Tribological Factors

A finished workpiece is often designed to be part of a moving mechanism where wear or friction might become an important issue. Finishing operations therefore should to be selected based on their consequences on the wear resistance of the parts, their friction coefficient, their hardness, and so on (Ref 15, 16).

Wear. The influence of finishing method on the run-in of AISI A10 and AISI 4140 steel cams has been demonstrated (Ref 44). The wear mechanisms involved were found to be strongly dependent on the surface finishing method used (milling, grinding, ion nitriding, or blasting) as well as the microstructure of the steel. Interestingly, this study also clearly demonstrated the advantage of computer-controlled finishing machines over their analog counterparts as far as wear is concerned.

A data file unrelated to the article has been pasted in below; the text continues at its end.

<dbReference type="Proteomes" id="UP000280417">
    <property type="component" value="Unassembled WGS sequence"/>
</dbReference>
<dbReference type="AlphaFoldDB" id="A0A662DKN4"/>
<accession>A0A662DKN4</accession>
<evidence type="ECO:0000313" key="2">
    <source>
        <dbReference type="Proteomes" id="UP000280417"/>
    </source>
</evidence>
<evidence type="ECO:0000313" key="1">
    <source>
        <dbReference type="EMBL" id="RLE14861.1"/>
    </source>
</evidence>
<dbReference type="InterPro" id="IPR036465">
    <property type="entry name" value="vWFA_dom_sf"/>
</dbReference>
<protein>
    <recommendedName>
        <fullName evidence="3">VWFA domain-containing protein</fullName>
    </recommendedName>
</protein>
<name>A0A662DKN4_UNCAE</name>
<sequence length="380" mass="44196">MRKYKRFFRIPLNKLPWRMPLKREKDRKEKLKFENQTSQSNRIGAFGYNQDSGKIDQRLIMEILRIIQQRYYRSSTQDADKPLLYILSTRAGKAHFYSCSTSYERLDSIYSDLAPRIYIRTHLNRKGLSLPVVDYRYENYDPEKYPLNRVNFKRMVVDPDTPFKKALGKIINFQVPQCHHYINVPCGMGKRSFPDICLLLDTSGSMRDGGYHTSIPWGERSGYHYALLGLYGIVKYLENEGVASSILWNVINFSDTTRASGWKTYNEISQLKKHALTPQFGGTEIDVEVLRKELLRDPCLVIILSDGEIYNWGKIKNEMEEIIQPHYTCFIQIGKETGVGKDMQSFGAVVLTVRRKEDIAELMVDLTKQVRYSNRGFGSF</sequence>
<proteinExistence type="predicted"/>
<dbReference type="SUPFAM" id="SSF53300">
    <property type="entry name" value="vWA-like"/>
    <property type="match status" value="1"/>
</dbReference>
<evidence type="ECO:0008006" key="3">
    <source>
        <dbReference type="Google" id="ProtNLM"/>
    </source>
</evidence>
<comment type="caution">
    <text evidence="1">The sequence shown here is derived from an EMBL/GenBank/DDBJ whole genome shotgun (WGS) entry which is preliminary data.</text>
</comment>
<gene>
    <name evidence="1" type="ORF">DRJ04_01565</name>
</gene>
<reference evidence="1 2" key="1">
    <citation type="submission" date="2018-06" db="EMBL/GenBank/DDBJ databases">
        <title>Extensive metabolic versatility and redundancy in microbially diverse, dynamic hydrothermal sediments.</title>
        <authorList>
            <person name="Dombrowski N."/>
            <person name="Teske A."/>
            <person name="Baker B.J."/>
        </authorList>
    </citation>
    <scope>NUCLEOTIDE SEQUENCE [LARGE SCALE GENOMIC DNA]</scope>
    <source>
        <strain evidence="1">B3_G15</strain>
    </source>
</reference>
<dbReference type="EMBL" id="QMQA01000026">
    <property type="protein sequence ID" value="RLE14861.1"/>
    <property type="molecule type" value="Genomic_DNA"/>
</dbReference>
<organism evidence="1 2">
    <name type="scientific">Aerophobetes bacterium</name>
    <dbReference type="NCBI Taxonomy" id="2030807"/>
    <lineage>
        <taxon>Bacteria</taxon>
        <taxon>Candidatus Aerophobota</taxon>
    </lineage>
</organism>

Friction. A study of the break-in period of automotive components demonstrated that honing and lapping operations can reduce the initial friction of cylinder liners and cam shafts (Ref 45).

Hardness. As many studies have demonstrated (e.g., Ref 17), surface hardening resulting from a finishing operation can lead to significant improvement in the fatigue life of a component.

A good understanding of the micromechanisms associated with a finishing technique might bring some significant mechanical advantages. Of course, a tradeoff might have to be made. In Ref 44, for instance, the lower wear of nitrided and bead-blasted cams had to be judged against a decrease in their dynamic performance, compared with that of ground cams.

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